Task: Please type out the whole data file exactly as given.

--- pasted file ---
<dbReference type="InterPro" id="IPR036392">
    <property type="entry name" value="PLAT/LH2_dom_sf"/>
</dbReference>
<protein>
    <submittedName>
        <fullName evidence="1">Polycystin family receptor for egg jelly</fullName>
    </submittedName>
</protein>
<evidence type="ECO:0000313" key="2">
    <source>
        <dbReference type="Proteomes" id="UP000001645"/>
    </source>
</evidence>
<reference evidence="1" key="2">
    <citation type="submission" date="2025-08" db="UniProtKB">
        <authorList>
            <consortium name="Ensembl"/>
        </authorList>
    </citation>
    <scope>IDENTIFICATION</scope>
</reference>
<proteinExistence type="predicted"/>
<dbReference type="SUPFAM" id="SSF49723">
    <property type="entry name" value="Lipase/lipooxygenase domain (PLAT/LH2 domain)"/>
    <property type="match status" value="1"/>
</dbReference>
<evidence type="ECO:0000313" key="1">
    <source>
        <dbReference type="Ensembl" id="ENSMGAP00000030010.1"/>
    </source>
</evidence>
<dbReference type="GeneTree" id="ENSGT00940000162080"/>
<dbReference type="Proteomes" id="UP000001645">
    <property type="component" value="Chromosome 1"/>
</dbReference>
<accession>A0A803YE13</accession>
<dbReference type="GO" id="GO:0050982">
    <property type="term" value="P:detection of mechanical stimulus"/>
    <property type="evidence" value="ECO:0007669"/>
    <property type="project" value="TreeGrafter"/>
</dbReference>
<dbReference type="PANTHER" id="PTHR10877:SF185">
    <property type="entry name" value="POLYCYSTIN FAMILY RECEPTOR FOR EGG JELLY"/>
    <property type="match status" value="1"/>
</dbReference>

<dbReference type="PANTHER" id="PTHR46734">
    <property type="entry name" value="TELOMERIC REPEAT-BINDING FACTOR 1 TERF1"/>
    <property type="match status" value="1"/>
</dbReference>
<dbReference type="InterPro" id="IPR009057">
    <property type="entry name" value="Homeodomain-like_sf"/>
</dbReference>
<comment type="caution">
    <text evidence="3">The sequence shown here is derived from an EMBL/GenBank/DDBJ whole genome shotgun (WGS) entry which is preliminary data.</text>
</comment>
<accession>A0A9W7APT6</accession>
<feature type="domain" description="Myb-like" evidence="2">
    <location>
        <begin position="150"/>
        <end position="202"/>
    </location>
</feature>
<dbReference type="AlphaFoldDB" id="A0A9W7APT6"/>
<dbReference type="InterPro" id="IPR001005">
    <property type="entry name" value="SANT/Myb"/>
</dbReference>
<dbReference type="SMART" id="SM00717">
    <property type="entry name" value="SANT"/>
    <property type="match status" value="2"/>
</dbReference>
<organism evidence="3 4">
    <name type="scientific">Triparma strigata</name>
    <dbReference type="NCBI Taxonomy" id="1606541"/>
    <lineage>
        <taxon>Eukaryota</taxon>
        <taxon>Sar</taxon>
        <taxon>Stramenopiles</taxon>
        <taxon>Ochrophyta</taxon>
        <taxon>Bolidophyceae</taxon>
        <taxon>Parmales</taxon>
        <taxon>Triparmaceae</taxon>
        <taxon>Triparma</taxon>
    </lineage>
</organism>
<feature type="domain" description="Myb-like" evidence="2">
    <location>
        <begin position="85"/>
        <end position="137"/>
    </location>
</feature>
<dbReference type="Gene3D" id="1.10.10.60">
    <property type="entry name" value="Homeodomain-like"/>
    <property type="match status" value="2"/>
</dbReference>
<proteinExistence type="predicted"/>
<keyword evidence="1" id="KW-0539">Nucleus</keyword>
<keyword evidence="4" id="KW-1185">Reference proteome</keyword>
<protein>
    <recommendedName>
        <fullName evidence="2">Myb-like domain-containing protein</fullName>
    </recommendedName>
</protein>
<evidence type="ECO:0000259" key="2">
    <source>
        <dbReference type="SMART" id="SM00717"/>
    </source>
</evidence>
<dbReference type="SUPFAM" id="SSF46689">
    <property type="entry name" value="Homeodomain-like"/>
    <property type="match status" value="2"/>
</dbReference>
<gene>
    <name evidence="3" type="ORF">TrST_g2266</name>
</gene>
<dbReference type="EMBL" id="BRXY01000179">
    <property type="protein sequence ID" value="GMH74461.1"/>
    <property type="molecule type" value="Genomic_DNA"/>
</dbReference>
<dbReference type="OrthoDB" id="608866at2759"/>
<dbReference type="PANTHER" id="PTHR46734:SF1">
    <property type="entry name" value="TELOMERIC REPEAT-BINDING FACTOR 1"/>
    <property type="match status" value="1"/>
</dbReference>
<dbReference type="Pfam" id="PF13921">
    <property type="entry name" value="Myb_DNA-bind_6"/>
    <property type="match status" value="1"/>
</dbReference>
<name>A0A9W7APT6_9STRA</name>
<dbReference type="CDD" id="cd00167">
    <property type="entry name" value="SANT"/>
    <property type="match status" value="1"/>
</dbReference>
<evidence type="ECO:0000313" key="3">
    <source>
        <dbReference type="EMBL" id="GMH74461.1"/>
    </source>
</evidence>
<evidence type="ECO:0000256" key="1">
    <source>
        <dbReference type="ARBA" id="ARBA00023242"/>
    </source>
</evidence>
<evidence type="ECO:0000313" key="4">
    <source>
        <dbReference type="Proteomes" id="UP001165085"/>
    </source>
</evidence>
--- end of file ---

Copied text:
<dbReference type="InterPro" id="IPR036392">
    <property type="entry name" value="PLAT/LH2_dom_sf"/>
</dbReference>
<protein>
    <submittedName>
        <fullName evidence="1">Polycystin family receptor for egg jelly</fullName>
    </submittedName>
</protein>
<evidence type="ECO:0000313" key="2">
    <source>
        <dbReference type="Proteomes" id="UP000001645"/>
    </source>
</evidence>
<reference evidence="1" key="2">
    <citation type="submission" date="2025-08" db="UniProtKB">
        <authorList>
            <consortium name="Ensembl"/>
        </authorList>
    </citation>
    <scope>IDENTIFICATION</scope>
</reference>
<proteinExistence type="predicted"/>
<dbReference type="SUPFAM" id="SSF49723">
    <property type="entry name" value="Lipase/lipooxygenase domain (PLAT/LH2 domain)"/>
    <property type="match status" value="1"/>
</dbReference>
<evidence type="ECO:0000313" key="1">
    <source>
        <dbReference type="Ensembl" id="ENSMGAP00000030010.1"/>
    </source>
</evidence>
<dbReference type="GeneTree" id="ENSGT00940000162080"/>
<dbReference type="Proteomes" id="UP000001645">
    <property type="component" value="Chromosome 1"/>
</dbReference>
<accession>A0A803YE13</accession>
<dbReference type="GO" id="GO:0050982">
    <property type="term" value="P:detection of mechanical stimulus"/>
    <property type="evidence" value="ECO:0007669"/>
    <property type="project" value="TreeGrafter"/>
</dbReference>
<dbReference type="PANTHER" id="PTHR10877:SF185">
    <property type="entry name" value="POLYCYSTIN FAMILY RECEPTOR FOR EGG JELLY"/>
    <property type="match status" value="1"/>
</dbReference>

<dbReference type="PANTHER" id="PTHR46734">
    <property type="entry name" value="TELOMERIC REPEAT-BINDING FACTOR 1 TERF1"/>
    <property type="match status" value="1"/>
</dbReference>
<dbReference type="InterPro" id="IPR009057">
    <property type="entry name" value="Homeodomain-like_sf"/>
</dbReference>
<comment type="caution">
    <text evidence="3">The sequence shown here is derived from an EMBL/GenBank/DDBJ whole genome shotgun (WGS) entry which is preliminary data.</text>
</comment>
<accession>A0A9W7APT6</accession>
<feature type="domain" description="Myb-like" evidence="2">
    <location>
        <begin position="150"/>
        <end position="202"/>
    </location>
</feature>
<dbReference type="AlphaFoldDB" id="A0A9W7APT6"/>
<dbReference type="InterPro" id="IPR001005">
    <property type="entry name" value="SANT/Myb"/>
</dbReference>
<dbReference type="SMART" id="SM00717">
    <property type="entry name" value="SANT"/>
    <property type="match status" value="2"/>
</dbReference>
<organism evidence="3 4">
    <name type="scientific">Triparma strigata</name>
    <dbReference type="NCBI Taxonomy" id="1606541"/>
    <lineage>
        <taxon>Eukaryota</taxon>
        <taxon>Sar</taxon>
        <taxon>Stramenopiles</taxon>
        <taxon>Ochrophyta</taxon>
        <taxon>Bolidophyceae</taxon>
        <taxon>Parmales</taxon>
        <taxon>Triparmaceae</taxon>
        <taxon>Triparma</taxon>
    </lineage>
</organism>
<feature type="domain" description="Myb-like" evidence="2">
    <location>
        <begin position="85"/>
        <end position="137"/>
    </location>
</feature>
<dbReference type="Gene3D" id="1.10.10.60">
    <property type="entry name" value="Homeodomain-like"/>
    <property type="match status" value="2"/>
</dbReference>
<proteinExistence type="predicted"/>
<keyword evidence="1" id="KW-0539">Nucleus</keyword>
<keyword evidence="4" id="KW-1185">Reference proteome</keyword>
<protein>
    <recommendedName>
        <fullName evidence="2">Myb-like domain-containing protein</fullName>
    </recommendedName>
</protein>
<evidence type="ECO:0000259" key="2">
    <source>
        <dbReference type="SMART" id="SM00717"/>
    </source>
</evidence>
<dbReference type="SUPFAM" id="SSF46689">
    <property type="entry name" value="Homeodomain-like"/>
    <property type="match status" value="2"/>
</dbReference>
<gene>
    <name evidence="3" type="ORF">TrST_g2266</name>
</gene>
<dbReference type="EMBL" id="BRXY01000179">
    <property type="protein sequence ID" value="GMH74461.1"/>
    <property type="molecule type" value="Genomic_DNA"/>
</dbReference>
<dbReference type="OrthoDB" id="608866at2759"/>
<dbReference type="PANTHER" id="PTHR46734:SF1">
    <property type="entry name" value="TELOMERIC REPEAT-BINDING FACTOR 1"/>
    <property type="match status" value="1"/>
</dbReference>
<dbReference type="Pfam" id="PF13921">
    <property type="entry name" value="Myb_DNA-bind_6"/>
    <property type="match status" value="1"/>
</dbReference>
<name>A0A9W7APT6_9STRA</name>
<dbReference type="CDD" id="cd00167">
    <property type="entry name" value="SANT"/>
    <property type="match status" value="1"/>
</dbReference>
<evidence type="ECO:0000313" key="3">
    <source>
        <dbReference type="EMBL" id="GMH74461.1"/>
    </source>
</evidence>
<evidence type="ECO:0000256" key="1">
    <source>
        <dbReference type="ARBA" id="ARBA00023242"/>
    </source>
</evidence>
<evidence type="ECO:0000313" key="4">
    <source>
        <dbReference type="Proteomes" id="UP001165085"/>
    </source>
</evidence>